Software designed to stop an aerodynamic stall activated four times as Ethiopian Airlines pilots struggled to control their Boeing 737 MAX 8 shortly before the jet slammed into the ground on March 10, 2019.
That's one of many findings in an interim report on the crash released Monday by Ethiopia's Aircraft Accident Investigation Bureau. The crash killed all 157 people on board.
The report makes safety recommendations and gives clues about the cause crash, but an analysis won't be done until a final report expected later this year.
The software called MCAS pushes the nose of the plane down. That touched off the pilots' desperate struggle to regain control of the plane. According to the report released Monday, the pilots de-activated the MCAS software and tried to control a stabilizer on the plane's tail manually.
The report said turning on the MCAS software sent the plane into a nosedive, increasing its descent rate from 100 feet per minute to more than 5,000. Some experts said the air speed of the plane made manual movement impossible.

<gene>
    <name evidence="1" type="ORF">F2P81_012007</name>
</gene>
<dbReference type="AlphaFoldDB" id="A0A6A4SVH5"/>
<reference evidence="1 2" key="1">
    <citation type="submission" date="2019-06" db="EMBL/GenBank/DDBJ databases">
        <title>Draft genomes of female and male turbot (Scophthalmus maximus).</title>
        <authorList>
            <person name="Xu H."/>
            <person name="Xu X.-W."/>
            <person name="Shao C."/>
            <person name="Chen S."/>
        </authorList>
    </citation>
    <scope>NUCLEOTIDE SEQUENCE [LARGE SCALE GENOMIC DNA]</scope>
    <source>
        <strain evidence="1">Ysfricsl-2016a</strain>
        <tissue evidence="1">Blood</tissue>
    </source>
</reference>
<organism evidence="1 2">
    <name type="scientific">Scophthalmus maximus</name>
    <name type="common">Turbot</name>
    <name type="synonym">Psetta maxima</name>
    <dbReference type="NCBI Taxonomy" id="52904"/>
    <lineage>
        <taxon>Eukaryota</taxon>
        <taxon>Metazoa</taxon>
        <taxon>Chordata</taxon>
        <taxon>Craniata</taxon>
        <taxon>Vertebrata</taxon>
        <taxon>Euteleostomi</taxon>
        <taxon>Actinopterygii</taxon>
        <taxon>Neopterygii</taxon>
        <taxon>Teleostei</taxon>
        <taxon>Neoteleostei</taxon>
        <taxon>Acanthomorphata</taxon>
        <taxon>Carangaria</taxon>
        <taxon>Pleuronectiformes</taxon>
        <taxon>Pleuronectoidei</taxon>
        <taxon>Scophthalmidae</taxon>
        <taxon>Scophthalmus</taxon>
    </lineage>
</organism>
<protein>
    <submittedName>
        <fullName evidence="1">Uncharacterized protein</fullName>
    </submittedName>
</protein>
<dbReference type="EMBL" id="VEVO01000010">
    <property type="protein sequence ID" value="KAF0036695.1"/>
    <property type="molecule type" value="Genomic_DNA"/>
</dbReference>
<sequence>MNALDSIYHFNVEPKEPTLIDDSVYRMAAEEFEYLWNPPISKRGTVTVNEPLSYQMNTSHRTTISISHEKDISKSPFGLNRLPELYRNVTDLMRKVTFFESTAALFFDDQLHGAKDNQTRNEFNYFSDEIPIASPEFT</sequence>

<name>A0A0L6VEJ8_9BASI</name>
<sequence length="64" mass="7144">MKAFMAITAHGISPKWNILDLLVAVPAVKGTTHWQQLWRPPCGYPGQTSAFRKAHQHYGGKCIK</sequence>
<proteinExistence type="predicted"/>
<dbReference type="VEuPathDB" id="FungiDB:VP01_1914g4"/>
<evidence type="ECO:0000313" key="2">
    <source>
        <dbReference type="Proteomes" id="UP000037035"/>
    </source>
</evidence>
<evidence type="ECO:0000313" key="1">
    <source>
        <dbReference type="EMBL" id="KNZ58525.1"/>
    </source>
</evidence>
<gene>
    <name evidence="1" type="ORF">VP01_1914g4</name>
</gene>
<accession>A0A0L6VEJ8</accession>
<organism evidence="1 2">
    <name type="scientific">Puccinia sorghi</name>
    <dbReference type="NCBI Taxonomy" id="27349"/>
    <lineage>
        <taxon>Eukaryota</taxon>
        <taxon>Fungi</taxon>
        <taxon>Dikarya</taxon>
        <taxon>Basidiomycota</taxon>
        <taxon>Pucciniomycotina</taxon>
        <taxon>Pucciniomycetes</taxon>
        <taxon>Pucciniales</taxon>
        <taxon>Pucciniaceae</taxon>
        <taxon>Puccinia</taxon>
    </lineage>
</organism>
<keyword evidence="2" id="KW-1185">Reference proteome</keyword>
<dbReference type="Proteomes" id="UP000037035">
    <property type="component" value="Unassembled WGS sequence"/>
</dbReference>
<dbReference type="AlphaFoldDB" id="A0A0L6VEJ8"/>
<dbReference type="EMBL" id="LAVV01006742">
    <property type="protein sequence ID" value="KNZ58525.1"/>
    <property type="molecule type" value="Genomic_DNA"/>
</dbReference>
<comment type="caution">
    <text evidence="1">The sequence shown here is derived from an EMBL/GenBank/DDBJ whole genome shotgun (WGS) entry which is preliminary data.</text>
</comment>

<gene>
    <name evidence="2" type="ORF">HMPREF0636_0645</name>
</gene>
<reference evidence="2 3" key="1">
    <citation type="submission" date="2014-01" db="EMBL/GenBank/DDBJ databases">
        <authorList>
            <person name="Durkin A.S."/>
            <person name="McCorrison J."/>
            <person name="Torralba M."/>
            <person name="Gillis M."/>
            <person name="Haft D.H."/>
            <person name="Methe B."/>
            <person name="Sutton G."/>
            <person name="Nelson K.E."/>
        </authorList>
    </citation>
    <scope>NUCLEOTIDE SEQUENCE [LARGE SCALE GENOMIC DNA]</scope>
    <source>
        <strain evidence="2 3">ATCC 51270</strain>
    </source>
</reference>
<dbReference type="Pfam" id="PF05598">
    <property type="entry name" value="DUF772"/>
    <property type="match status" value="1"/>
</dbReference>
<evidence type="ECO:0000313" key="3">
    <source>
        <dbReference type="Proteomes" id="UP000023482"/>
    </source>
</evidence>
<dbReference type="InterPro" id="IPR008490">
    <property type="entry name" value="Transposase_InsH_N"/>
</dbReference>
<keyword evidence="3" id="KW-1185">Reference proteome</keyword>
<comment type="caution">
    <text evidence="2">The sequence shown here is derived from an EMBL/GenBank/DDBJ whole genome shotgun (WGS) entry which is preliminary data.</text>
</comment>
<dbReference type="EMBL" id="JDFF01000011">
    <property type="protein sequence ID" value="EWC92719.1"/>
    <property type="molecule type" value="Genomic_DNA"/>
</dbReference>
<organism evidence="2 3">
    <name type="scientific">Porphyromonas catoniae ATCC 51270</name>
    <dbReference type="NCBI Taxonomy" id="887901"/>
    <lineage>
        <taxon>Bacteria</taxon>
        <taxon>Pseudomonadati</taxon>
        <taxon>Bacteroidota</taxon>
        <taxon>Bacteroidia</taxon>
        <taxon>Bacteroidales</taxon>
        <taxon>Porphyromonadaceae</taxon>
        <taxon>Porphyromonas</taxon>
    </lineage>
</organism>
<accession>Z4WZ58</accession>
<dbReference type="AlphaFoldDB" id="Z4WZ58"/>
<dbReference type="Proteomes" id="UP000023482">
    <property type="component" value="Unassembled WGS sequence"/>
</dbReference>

The plunge from about 14,000 feet couldn't be controlled and the plane crashed about six minutes after takeoff, killing all 157 people aboard, the report said.
Boeing said in a statement obtained by the Associated Press Monday that it is providing technical assistance to support the probe.
“We look forward to reviewing the full details and formal recommendations that will be included in the final report from the Ethiopian Accident Investigation Bureau,” it said.